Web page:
WASHINGTON, Oct 31 (Reuters) - A senior Republican on theSenate Banking Committee said on Thursday he would opposeefforts to block the nomination of Janet Yellen as FederalReserve chairwoman with a filibuster unless some disturbingdisclosure emerged.
"I don't think I would filibuster a Fed nominee unlesssomething came up that was just horrible," Alabama SenatorRichard Shelby told Reuters Insider. "But that doesn't mean Iwon't speak against them, vote against them, work against them."
Shelby's sentiments are important because Democrats wouldneed to pick up only five Republican votes to clear proceduralhurdles to bring Yellen's nomination to a vote in the Senate where confirmation needs only a simple majority.
Democrats control the chamber 55 to 45.
"I don't believe we have ever filibustered a Fed chairman,"Shelby said shortly after meeting with Yellen for about 40minutes. "That job is so, so important. That doesn't mean Ihaven't voted against some. I have. I have supported some too."
Shelby's views are not shared by all Republicans.
Senator Rand Paul of Kentucky has said he intends to place a"hold" on Yellen's nomination unless the Senate leadershipallows for a vote on legislation he has sponsored that wouldopen the Fed's monetary policy decisions to congressional audit.
Senator Lindsey Graham has also vowed an effort to blockWhite House nominees unless the Obama administration comesforward with more information about the 2012 attack on U.S.diplomats in Benghazi, Libya.
Democrats are confident they will be able to round up thevotes needed to prevent any attempt to obstruct a vote onYellen's nomination. President Barack Obama tapped Yellen,currently the central bank's vice chairwoman, to succeed FedChairman Ben Bernanke when his term expires on Jan. 31.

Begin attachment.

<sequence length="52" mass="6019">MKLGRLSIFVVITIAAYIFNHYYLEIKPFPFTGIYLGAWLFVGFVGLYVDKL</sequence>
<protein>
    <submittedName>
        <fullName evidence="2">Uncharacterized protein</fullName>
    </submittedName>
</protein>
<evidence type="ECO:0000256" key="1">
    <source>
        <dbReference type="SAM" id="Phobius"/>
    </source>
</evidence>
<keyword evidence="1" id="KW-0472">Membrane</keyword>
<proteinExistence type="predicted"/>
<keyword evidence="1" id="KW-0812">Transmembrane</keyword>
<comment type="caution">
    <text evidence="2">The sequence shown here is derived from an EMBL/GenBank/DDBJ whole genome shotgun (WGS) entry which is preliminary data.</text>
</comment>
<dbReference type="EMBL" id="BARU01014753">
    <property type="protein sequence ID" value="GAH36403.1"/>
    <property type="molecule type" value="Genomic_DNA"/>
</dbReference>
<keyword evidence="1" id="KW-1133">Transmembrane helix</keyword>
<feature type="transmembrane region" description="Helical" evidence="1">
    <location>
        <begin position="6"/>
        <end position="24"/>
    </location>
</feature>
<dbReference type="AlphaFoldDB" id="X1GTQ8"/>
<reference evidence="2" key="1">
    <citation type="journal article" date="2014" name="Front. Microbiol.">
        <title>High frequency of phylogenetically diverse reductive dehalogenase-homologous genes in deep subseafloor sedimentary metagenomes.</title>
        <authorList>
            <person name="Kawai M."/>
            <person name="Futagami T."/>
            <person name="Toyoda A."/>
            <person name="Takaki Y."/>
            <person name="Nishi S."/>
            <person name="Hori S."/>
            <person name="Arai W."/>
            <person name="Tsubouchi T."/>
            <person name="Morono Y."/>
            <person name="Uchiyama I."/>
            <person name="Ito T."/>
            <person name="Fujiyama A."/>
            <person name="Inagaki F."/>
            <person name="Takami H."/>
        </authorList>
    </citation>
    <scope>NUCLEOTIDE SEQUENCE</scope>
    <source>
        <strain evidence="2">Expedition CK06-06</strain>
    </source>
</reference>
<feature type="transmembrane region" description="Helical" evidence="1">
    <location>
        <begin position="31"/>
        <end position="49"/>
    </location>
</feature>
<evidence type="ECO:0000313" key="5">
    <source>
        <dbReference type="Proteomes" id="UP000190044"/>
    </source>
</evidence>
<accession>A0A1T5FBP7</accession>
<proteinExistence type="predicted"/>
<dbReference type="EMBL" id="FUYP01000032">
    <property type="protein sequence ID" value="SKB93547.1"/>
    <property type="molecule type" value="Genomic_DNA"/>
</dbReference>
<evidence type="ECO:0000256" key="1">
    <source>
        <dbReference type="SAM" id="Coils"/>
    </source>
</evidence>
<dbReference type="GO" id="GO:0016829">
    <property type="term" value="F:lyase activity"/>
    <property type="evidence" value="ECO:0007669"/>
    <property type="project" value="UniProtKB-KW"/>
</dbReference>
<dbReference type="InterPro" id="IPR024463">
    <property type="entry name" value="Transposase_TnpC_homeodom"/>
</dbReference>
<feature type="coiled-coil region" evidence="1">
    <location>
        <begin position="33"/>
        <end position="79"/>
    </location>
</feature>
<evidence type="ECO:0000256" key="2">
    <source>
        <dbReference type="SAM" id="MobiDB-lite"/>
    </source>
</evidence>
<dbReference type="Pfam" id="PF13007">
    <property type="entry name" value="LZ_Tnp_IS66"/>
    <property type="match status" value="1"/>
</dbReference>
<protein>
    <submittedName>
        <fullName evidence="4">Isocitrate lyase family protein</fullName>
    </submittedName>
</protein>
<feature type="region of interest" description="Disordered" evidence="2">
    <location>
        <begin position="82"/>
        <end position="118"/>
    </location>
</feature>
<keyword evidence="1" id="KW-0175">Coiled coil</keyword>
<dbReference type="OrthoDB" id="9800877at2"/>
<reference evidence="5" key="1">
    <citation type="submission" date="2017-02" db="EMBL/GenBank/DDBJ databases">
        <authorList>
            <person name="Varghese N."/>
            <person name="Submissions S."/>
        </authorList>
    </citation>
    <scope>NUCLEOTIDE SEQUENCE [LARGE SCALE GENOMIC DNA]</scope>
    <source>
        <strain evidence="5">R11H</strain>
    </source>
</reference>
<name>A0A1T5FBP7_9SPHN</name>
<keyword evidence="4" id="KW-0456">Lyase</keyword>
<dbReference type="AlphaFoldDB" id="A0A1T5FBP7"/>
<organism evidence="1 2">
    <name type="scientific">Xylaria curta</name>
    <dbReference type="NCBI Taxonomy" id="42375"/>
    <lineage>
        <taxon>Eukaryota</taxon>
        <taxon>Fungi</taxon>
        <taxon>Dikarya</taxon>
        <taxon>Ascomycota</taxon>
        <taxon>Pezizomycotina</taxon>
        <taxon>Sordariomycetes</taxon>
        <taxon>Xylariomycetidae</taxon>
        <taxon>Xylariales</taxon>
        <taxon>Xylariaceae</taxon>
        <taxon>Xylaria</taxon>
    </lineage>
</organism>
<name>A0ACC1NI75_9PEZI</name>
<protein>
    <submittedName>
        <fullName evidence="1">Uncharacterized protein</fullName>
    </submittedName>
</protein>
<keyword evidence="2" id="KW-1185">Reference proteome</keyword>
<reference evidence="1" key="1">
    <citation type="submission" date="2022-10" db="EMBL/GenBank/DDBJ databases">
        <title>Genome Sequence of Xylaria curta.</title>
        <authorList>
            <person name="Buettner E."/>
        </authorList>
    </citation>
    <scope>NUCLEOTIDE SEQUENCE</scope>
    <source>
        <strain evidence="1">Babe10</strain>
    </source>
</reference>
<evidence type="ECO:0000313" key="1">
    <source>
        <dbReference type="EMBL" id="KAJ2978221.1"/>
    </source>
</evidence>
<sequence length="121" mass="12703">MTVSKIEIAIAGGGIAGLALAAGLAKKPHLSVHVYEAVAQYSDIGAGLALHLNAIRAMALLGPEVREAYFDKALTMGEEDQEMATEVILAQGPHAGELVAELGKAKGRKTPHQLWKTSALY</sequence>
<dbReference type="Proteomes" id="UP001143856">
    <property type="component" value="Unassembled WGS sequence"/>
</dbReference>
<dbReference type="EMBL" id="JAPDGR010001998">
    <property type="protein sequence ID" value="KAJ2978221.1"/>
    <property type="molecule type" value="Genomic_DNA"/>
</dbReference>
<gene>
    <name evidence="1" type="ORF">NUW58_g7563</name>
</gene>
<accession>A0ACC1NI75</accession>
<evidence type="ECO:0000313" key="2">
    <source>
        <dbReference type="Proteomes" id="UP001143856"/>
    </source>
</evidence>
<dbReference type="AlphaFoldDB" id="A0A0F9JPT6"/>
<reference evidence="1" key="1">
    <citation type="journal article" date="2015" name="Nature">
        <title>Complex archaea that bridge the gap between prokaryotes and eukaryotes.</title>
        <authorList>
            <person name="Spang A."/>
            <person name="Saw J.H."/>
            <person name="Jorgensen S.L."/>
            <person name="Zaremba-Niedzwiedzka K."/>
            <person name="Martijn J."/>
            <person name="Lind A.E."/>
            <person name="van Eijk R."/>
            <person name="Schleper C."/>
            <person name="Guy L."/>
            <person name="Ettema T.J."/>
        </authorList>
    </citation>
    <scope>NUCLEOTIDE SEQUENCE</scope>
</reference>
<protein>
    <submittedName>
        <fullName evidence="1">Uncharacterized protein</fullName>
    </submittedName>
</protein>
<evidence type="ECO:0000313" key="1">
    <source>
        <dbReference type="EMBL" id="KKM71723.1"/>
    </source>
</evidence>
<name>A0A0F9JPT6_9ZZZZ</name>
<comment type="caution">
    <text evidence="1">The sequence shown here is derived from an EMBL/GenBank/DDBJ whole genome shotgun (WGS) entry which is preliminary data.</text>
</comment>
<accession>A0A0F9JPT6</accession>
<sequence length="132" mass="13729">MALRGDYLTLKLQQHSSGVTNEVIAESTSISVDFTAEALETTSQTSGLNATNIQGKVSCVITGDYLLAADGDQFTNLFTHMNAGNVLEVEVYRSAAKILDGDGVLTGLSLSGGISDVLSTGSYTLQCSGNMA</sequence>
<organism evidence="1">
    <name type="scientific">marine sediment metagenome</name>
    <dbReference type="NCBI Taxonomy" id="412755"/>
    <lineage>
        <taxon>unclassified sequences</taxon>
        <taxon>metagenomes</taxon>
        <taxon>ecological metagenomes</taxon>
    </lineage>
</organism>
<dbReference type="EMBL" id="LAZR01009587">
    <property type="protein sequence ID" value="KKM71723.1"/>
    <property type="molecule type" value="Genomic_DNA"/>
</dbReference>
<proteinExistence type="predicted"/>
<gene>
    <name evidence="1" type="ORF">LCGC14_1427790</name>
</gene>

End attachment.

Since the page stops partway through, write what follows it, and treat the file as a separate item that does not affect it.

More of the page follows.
Although Shelby said Yellen should face an up-or-down vote,he made clear he had concerns about her nomination, although hesaid it was too early to say how he would vote.
"I have some concerns about the nominee," he said. "Also, Ihave a lot of concerns about the role of the Fed ... theportfolio of the Fed."
Many Republicans worry the central bank is courting sharplyhigher inflation and planting the seeds for asset bubbles withits aggressive easing of monetary policy. The Fed cut interestrates to near zero in 2008 and has roughly quadrupled itsbalance sheet to $3.80 trillion through a series of bondpurchase programs.
"Will this go on forever? When will it end? What will be therepercussions? There are a lot of serious complex questionshere," said Shelby, who voted against Yellen's nomination asvice chairwoman in 2010.
He said he planned to explore those issues in detail whenYellen comes before the banking panel for a hearing.
The committee, which vets the nomination before it goes tothe Senate, is considering holding a hearing on Nov. 14.
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